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Natascha Jansson

Aeronautical and Vehicle Engineering

Royal Institute of Technology

SE-100 44 Stockholm, Sweden

TRITA/AVE 2012:27

ISSN 1651-7660

Preface

The work presented in this thesis was performed between January 2010

and April 2012 at the Department of Aeronautical and Vehicle Engineering of the Royal Institute of Technology. The financial support provided

by the National Program for Aeronautical Research (NFFP) is gratefully

acknowledged.

I would like to express my appreciation to my supervisors, Professor Ulf Ringertz and Doctor David Eller. I highly value the support,

guidance and engagement that they have offered me during the last few

years.

The interesting people that I have had the pleasure of getting to

know at the department have all had a very positive impact on my daily

life since I started as a PhD-student. I would never the less like to

especially thank Doctor Gloria Stenfelt for being an excellent colleague!

She possesses several personal strengths which I unfortunately do not

share, like the great care she put into details.

Another important group of people who deserves to be acknowledged

are those who help me to remember to prioritize all important aspects

of my life. The list of people who should be mentioned here can also

be made quite long, but I will stick to the core. So a final thank you

goes to my family (my mother Rose-Marie, my stepfather Luis and my

sisters Sara and Josefine), the women in my life (Annica, Hanna and Ia)

and the man, David.

Natascha Jansson

Abstract

This thesis deals with the determination of loads on an aircraft structure during flight. The focus is on flight conditions where the loads

are significantly time-dependent. Analysis of flight loads is primarily

motivated to ensure that structural failure is avoided. The ability to accurately determine the resulting structural loads which can occur during

operation allows for a reduction of the safety margins in the structural

design. Consequently it is then possible to decrease the aircraft structural weight. The demand for safe and fuel efficient aircraft creates a

desire for efficient and accurate methods for determining the structural

loads.

The first paper of this thesis discusses the use of control laws for

robust atmospheric turbulence load alleviation in the time domain. A

numerical aircraft model including structural elasticity and unsteady

aerodynamic effects is used. A limited set of longitudinal flight mechanic

degrees of freedom are considered and two methods for structural load

analysis are compared for evaluation of the wing root bending moment.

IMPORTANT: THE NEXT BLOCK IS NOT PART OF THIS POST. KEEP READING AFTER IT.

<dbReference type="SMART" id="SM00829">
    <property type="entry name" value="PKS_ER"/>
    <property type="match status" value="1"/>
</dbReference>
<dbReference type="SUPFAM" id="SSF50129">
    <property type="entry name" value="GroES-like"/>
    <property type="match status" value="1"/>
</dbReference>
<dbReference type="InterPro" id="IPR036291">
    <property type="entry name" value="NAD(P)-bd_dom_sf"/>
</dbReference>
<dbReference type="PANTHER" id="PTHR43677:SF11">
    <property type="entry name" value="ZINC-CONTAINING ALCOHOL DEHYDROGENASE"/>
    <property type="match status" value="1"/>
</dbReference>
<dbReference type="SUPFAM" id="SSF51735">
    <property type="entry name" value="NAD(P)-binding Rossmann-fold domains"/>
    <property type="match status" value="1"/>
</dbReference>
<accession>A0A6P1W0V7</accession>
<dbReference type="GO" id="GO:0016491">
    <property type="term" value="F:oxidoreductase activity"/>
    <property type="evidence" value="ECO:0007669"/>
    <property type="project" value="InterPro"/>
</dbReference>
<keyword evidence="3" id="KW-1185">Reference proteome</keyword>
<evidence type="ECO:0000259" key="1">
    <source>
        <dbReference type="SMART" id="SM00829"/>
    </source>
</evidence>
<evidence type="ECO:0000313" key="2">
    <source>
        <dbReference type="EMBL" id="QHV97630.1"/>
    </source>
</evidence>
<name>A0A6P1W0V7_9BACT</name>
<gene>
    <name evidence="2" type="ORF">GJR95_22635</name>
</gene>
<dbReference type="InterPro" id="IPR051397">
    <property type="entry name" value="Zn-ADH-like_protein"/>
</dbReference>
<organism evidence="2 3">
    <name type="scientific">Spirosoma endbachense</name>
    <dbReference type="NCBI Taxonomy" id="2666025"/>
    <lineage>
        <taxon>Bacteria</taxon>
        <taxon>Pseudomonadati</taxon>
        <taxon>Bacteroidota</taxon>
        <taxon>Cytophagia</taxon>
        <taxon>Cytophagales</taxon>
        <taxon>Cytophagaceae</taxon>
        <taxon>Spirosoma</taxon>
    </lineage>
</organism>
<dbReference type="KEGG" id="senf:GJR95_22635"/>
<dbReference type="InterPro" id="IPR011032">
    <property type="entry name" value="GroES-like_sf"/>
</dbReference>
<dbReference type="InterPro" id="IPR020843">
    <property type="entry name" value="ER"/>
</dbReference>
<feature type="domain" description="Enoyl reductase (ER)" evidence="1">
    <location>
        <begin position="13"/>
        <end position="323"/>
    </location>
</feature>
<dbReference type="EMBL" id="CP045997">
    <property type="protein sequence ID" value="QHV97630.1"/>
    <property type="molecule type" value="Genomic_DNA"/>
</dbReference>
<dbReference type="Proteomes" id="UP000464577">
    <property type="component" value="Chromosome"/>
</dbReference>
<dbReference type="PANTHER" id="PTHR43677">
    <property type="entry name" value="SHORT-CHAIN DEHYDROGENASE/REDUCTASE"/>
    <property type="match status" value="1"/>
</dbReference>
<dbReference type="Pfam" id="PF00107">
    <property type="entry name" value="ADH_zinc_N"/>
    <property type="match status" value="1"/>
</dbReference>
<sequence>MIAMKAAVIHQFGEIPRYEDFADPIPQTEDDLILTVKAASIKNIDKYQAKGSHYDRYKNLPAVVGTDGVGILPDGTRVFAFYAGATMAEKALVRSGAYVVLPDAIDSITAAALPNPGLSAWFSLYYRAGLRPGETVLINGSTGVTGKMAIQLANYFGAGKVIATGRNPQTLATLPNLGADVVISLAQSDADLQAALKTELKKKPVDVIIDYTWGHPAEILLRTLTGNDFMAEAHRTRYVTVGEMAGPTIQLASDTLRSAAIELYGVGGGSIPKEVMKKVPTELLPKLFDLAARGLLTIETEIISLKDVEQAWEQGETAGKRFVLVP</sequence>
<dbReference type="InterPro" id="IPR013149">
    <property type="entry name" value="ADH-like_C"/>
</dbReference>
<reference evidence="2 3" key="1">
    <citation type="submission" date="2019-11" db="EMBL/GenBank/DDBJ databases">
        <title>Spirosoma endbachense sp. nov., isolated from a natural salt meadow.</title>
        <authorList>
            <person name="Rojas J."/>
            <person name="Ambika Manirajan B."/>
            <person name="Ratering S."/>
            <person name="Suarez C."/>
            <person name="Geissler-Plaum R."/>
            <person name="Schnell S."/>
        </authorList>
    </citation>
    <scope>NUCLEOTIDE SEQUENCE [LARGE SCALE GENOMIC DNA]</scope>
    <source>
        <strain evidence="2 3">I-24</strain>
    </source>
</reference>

In the second paper a method to perform time domain simulation

of both motion of center of gravity and elastic deformation is described.

The intention with the development of this simulation method is to

enable efficient analysis of dynamic flight loads.

A third study is finally included, where steady and unsteady pressure

measurements have been carried out during wind tunnel testing. The

motivation for performing these experiments is that knowledge about

the aerodynamic force distribution which affect an aircraft structure is

needed to correctly determine the structural loads.

Dissertation

This licentiate thesis is based on a brief introduction to the area of

research and the following appended papers:

Paper A

N. Jansson and D. Eller. Robust turbulence load alleviation. Proceedings of the International Forum of Aeroelasticity and Structural Dynamics, IFASD11, Paris, June 26-30, 2011.

Paper B

N. Jansson. Time-domain simulation for flight loads analysis. Technical report, Department of Aeronautical and Vehicle Engineering, KTH,

April 2012.

Paper C

N. Jansson and G. Stenfelt. Steady and unsteady pressure measurements on a swept-wing aircraft. TRITA/AVE 2011:91, Department of

Aeronautical and Vehicle Engineering, KTH, December 2011. To be

submitted for publication.

Contents

Preface

Abstract

Dissertation

Introduction

Objective

10

Flight mechanics

11

Aerodynamic loads

13

Unsteady aerodynamics . . . . . . . . . . . . . . . . . . . . . . 14

Flexible aircraft structures

17

Modal description of structural deformation . . . . . . . . . . . 18

Structural loads

19

Modal acceleration method . . . . . . . . . . . . . . . . . . . . 21

Modal truncation augmentation method . . . . . . . . . . . . . 21

Discussion and future work

22

References

25

28

Appended papers

Introduction

The first successful powered flight with a heavier-than-air aircraft was

accomplished by the Wright brothers. This well-known event took place

on December 17, 1903, in Kitty Hawk, North Carolina. What is less commonly known is that just nine days earlier another attempt to perform

the first piloted flight was conducted. This was attempted by Samuel

Pierpont Langley and his assistant Charles Manly from a houseboat in

the Potomac River near Quantico, Virginia [1]. Figure 1 shows a photograph taken just as the aircraft, called the aerodrome, had been launched

using a catapult mechanism. This photograph shows that structural fail-

Smithsonian Institution Libraries).

ure of the aerodrome tail has occurred and, as would be expected, this

resulted in that the aircraft crashed into the river.

The cause of failure was not entirely agreed upon, but some experts

argued that the aircraft structure was simply to weak. Due to the power

and weight of the engines that were used at this time a very light-weight

aircraft structure was required, explaining the origin of this problem.

What this historical example illustrates is that even though a thorough

10

N. Jansson

evaluation of structural loads during flight might not by itself put your

name in the history books, an insufficient estimation of flight loads can

cost you the success.

Light-weight structures have for the entire history of flight been an